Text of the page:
Shingara or Vegetable Samosa

Shingara

I hardly remember when Gopal kaku (as we call him) first came to our home. It seems that he is with us for ages.  At first my dad brought him to do some weekend errands around the house, but slowly he became one in our family. He is the best example of ‘master of all trades’. He is a man of short stature and always has a quaint look of seriousness on his face but never says ‘no’ to any work. He does his assigned job from watering the flowering pots, weeding the lawn and cropping the grass to dusting the rooms and even to assist my dad to the market for vegetable shopping at ease. Any functions in our home and he is the first one to be informed. He is the most trusted person and he would never fail you even if you ask him to do a job at the last minute. He always does his work relentlessly without any complaint of rain or sun. If Gopal kaku is around every one heaves a sigh of relief .He holds a very special place in our hearts. After his day’s work, sometimes during the monsoons I used to plea him to bring me some shingara to go with our evening cup of tea. He would gladly walk an extra mile to get me some freshly fried best shingara in town. Though he still comes to our house regularly but I really miss those days of little indulgence.

Now living thousands of miles away from home I often walk through the memory lane and try to recreate the past in my kitchen. Though here we never experience monsoon but homemade shingaras with some puffed rice and garam chai create magic in our lives.

These little cones of stuffed potatoes may look complicated to some but with a bit of patience you can bring in the joys of days gone by.

Shingara or Vegetable Samosa

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Recipe: Makes 4-6 Shingaras depending on the size.

For the outer covering:

  • 1 cup all-purpose flour
  • 4 tablespoon vegetable oil
  • 1 teaspoon salt
  • 1 teaspoon ajwain or carom seeds(optional)

For the filling:

  • 2-3 medium sized potatoes boiled
  • 1/4 cup roasted peanuts
  • 1teaspoon whole cumin
  • ¼ teaspoon whole fenugreek
  • 1 teaspoon roasted and crushed coriander seeds
  • 1-2 dry red chillies
  • ¼ teaspoon turmeric powder
  • ¼ teaspoon red chilli powder
  • 1 teaspoon roasted cumin and dry chilli powder
  • 2 inches of ginger ground to a coarse paste
  • 1-2 chopped green chillies (optional)
  • Salt to taste
  • 2 teaspoon oil
  • Oil for deep frying the samosas

Add salt and ajwain (if using) to the flour and pour in the oil and mix it very well.After mixing, the flour mixture should form a lump when pressed between your palm.Now slowly add very little water at a time and knead into a smooth and stiff dough.Cover with a damp cloth and keep aside.

Now for the filling roughly chop the boiled potatoes. Add two teaspoon oil in a pan and add the whole spices along with the dry red chillies.When the spices start to pop up add the potatoes.Saute for a minute and add the dry powdered spices one by one. Mix in well. Add the roasted peanuts.At last add the ginger paste and the chopped green chillies and give a final stir. Keep aside.

When the filling has cooled down a bit take the dough and divide it in three equal portions. Roll each portion into a smooth ball. Take one ball of dough at a time and roll into a small oval disc,about six inches. Now cut the disc in two equal halves. You’ll get one straight side and one rounded side. Working with the first half, apply some water on the straight side and try making a cone, overlapping one part over the other. Now you get a cone. Press gently and fill the cone with 2-3 spoons of potato filling. Now with the rounded side fold and apply some water on the edge and attach and seal the edges to give it a samosa shape. Repeat with all the dough balls. You will get six samosas out of three dough balls. Samosas are now ready  to fry.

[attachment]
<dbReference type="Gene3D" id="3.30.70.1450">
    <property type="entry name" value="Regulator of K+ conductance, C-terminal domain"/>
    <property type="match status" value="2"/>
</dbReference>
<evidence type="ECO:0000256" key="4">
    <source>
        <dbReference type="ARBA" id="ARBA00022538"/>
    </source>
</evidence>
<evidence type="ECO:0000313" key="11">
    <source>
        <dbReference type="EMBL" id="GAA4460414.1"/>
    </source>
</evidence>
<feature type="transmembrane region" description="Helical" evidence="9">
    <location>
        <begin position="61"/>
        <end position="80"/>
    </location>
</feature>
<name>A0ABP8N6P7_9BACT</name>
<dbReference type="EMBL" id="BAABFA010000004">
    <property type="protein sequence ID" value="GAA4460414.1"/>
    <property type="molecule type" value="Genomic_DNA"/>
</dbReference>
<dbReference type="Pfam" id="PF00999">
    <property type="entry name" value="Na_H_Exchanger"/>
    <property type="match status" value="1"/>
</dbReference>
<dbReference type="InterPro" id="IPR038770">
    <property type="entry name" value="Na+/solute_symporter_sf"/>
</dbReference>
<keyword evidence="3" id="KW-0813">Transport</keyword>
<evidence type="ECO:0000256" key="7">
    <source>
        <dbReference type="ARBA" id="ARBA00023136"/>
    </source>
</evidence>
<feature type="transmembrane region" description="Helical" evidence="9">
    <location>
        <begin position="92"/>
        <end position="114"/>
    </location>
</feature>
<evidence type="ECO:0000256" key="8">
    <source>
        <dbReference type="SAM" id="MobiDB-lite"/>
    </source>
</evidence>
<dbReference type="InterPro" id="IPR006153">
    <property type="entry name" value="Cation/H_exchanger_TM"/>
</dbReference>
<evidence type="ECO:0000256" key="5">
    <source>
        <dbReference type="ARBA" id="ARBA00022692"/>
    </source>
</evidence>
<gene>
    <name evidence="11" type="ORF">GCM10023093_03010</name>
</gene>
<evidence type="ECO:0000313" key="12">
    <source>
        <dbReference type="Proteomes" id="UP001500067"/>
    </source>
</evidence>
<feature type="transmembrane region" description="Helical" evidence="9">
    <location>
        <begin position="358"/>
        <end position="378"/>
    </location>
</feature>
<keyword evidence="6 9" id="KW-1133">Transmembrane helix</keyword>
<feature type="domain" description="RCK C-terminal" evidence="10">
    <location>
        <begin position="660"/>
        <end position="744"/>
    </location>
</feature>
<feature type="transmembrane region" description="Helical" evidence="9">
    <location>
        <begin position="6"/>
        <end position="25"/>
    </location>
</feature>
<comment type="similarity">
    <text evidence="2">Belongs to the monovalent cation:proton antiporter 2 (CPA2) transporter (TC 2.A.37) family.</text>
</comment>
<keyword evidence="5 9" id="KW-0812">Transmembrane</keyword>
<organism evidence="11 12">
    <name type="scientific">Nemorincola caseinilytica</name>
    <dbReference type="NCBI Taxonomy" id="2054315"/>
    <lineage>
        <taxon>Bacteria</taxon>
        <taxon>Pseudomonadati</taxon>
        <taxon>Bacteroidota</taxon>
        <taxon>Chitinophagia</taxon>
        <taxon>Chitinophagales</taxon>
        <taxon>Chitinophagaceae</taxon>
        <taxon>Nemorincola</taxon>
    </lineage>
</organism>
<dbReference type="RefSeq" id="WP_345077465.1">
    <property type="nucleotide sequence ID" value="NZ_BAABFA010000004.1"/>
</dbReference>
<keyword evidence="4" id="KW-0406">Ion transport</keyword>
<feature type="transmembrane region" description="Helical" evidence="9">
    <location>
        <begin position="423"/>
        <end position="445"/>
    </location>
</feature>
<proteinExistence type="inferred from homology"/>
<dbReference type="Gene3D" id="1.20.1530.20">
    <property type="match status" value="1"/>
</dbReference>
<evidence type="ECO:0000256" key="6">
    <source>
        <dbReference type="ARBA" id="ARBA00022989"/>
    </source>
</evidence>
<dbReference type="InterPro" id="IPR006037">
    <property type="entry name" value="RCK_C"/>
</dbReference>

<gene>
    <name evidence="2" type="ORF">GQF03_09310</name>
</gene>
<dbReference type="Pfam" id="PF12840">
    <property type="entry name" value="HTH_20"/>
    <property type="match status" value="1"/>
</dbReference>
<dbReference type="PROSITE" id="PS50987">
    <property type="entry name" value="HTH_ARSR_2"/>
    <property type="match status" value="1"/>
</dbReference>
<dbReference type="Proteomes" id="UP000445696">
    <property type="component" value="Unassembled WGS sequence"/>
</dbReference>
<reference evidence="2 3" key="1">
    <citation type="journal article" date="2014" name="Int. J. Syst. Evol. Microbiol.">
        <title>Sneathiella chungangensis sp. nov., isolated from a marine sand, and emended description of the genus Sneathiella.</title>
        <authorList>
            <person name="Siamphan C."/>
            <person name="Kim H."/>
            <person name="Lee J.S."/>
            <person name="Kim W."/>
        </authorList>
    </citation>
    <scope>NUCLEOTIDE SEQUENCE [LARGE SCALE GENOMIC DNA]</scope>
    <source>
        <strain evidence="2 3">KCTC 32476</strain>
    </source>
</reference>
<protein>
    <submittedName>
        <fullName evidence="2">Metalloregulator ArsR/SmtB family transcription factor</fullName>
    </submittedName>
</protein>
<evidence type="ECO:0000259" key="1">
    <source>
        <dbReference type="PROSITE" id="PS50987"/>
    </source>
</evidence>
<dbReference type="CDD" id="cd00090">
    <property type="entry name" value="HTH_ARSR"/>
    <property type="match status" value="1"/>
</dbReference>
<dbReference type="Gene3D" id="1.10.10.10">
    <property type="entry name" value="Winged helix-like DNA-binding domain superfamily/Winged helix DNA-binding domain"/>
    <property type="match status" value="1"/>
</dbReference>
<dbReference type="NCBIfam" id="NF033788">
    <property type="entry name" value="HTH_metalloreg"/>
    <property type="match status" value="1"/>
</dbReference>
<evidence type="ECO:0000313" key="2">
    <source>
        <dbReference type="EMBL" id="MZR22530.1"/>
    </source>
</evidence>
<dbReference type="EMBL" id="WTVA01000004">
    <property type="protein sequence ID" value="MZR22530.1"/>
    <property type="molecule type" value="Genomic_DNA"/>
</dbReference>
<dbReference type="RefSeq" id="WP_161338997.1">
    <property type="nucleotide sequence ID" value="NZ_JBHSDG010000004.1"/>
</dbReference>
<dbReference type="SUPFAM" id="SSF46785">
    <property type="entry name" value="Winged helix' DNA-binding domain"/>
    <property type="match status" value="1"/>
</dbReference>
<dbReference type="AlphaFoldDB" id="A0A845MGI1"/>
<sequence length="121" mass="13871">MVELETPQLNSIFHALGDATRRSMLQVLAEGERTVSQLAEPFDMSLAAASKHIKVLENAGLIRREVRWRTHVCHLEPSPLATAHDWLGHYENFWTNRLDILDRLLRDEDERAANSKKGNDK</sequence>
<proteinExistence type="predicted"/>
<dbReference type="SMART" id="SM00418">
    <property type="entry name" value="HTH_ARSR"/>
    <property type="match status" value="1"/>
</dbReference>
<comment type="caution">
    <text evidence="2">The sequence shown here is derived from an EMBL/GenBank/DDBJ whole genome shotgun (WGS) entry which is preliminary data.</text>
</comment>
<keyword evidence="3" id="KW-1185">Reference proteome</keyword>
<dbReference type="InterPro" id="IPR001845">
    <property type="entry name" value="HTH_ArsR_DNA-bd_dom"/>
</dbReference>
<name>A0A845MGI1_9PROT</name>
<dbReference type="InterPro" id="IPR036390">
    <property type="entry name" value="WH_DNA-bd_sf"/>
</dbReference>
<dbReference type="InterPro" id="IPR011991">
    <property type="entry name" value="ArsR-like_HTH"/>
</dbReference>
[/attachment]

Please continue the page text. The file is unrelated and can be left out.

Take a deep wok or kadai and put oil for deep frying. Oil should be enough so that the samosas are fully immersed in the oil. Now heat the oil at high for 3-4 minutes and then switch off the heat.Wait for 5 minutes and switch on the heat at low.The idea is to fry the shingaras in warm but not hot oil.Keep the heat to low and fry till all the sides of the samosas  are golden brown.It may take 10 to 15 minutes to fry. Here you need to be very patient. Repeat the process with the other samosas. Drain them on a paper towel.

Enjoy  the samosas with a  cup of hot chai and/or puffed rice.You may also serve them with chutneys and sauce of your choice.Enjoy a bite of hot samosas with the sound of the rain outside.

Tips:

Use very little water to knead the dough. Put enough oil to fry the samosas and it is very important to fry the samosas at low temperature to get a crispy and crunchy crust.You can add some boiled green peas to the filling.You can even add cauliflower or any other spices of your choice.Adding the ginger paste at last gives a unique flavor of Kolkata style samosas.

Sending this to :  JCO-Monsoon of India. Originally started by Jagruti and this edition hosted by Sayantani.

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6 Responses to Shingara or Vegetable Samosa

  1. Pingback: Samosa Chaat |

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  3. Your samosa look wonderful. I’ve always viewed my kitchen as a way to connect with my past. It’s one of the ways I can pass my heritage to my children.

  4. Pingback: Khasta Kachori |

  5. Pingback: Imli ki Chutney : Tamarind Chutney |

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